The Bible as God

“But when the perfect comes, the partial will be done away.” 1 Corinthians 13.10

Over the past month I’ve been reflecting on how very often Christians become obsessed with the Bible. You would think, as a pastor and someone with two Masters degrees in Biblical exegesis that I would be thrilled with such a development. But I’m not. Because what I’ve noticed is that people who become obsessed with the Bible tend to elevate Scripture and learning what it says (and thus, in their estimation, acquiring “correct doctrine”) above an encounter with Jesus. This is seen in many small ways. For instance, the verse quoted above. In my younger days I attended churches that were strictly against sign gifts. I often heard 1 Corinthians 13.10 quoted as meaning when Scripture (i.e., “the perfect”) was completed, then there would be no more need for tongues and prophecy and so they would cease. The problem, of course, is that in no way is that what the context means. When we encounter Jesus, then our partial knowledge will be done away. When the kingdom arrives, our partial embodiment of it will pass away. The Bible? No where within Scripture is Scripture given such beatific language.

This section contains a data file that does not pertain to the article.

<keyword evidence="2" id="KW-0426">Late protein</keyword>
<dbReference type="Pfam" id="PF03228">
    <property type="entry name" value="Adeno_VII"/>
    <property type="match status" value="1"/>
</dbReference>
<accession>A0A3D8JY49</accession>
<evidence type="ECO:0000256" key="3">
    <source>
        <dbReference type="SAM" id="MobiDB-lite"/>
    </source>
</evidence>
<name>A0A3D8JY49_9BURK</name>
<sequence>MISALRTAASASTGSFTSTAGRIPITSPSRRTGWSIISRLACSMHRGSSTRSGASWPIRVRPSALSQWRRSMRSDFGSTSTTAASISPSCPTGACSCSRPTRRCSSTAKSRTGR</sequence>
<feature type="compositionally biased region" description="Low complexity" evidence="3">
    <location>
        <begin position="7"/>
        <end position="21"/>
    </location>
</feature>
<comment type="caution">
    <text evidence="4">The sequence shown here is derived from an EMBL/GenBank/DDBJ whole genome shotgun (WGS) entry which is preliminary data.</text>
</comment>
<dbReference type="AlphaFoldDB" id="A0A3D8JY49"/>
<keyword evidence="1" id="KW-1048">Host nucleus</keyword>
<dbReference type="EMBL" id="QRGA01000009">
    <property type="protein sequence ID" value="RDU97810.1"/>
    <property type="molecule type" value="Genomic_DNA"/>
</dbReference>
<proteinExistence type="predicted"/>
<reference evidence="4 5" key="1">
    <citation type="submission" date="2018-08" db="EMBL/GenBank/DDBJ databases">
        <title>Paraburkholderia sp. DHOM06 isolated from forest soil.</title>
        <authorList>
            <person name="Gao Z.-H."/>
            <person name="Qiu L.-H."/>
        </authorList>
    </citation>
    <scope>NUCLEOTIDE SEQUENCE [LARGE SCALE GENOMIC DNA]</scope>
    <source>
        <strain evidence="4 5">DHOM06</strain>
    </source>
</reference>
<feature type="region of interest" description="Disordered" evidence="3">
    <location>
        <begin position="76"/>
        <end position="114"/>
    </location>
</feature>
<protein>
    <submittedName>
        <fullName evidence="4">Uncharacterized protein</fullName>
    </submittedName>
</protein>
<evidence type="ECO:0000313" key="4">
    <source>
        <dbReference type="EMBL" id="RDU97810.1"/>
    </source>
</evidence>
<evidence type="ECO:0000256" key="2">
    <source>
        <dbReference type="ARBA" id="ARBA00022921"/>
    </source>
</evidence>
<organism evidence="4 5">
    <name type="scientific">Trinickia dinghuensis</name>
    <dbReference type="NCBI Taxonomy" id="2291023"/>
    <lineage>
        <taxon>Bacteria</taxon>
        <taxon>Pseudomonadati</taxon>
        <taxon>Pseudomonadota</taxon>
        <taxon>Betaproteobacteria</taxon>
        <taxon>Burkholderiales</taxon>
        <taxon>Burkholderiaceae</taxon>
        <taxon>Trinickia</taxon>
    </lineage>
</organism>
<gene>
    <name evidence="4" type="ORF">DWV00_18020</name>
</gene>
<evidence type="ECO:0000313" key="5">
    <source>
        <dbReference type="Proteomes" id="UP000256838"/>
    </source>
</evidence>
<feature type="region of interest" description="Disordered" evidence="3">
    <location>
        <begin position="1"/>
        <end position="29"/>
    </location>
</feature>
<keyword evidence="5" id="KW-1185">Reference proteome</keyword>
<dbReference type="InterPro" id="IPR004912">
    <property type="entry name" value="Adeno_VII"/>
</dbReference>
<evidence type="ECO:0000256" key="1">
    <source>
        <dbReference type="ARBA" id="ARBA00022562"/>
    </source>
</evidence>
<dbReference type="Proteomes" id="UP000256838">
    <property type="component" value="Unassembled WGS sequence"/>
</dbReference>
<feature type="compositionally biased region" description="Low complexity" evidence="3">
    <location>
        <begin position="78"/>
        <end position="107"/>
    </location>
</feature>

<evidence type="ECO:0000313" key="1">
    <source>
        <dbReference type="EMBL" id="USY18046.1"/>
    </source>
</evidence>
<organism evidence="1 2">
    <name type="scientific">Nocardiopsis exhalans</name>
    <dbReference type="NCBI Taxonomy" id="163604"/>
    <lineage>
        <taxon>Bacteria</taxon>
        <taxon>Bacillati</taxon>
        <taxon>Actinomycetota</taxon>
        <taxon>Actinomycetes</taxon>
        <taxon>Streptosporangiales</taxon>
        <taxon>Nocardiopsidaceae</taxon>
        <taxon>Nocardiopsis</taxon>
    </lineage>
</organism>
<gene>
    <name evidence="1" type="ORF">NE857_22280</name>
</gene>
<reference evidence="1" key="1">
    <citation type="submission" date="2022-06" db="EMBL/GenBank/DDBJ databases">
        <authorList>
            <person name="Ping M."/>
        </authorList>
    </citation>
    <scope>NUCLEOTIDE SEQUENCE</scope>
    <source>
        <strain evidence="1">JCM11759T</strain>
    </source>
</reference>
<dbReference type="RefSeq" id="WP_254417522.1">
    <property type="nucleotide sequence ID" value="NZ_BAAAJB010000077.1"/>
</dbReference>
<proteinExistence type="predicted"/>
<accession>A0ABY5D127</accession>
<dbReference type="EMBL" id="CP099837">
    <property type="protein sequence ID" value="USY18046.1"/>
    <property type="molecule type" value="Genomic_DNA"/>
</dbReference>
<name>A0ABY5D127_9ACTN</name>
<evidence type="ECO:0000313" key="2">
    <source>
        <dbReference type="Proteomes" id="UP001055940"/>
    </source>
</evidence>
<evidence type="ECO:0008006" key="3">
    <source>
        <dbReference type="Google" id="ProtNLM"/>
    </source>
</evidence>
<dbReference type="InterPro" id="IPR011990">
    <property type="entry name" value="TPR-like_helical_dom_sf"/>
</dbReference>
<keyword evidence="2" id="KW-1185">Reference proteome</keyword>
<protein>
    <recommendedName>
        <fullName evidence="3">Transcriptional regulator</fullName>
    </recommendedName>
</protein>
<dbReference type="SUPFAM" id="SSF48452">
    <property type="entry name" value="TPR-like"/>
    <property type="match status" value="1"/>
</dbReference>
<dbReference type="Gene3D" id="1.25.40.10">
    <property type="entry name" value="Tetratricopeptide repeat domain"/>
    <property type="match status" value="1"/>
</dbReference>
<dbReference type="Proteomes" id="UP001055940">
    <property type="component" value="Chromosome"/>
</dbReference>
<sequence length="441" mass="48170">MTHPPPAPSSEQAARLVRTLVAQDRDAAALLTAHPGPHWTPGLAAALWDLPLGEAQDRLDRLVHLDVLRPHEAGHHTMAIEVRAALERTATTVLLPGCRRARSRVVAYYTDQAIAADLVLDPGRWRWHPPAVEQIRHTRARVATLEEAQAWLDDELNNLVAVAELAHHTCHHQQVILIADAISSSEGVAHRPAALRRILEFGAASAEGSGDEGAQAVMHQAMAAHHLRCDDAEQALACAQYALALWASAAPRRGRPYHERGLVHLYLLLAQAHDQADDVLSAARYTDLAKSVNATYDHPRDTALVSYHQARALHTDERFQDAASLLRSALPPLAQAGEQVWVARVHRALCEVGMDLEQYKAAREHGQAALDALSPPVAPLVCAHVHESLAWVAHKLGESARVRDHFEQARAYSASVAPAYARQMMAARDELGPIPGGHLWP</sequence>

Or take another example: “you just need to stay in the word of God!” By which folks mean, read Scripture a lot. Now, reading and memorizing Scripture is an important practice for the Christian life. But, when the New Testament talks about the word of God it almost always refers to Jesus. Even, arguably, in Hebrews 4.12 “word of God” refers not to the Old Testament (remembering that for the early Christians no New Testament Scriptures existed) but to Jesus himself.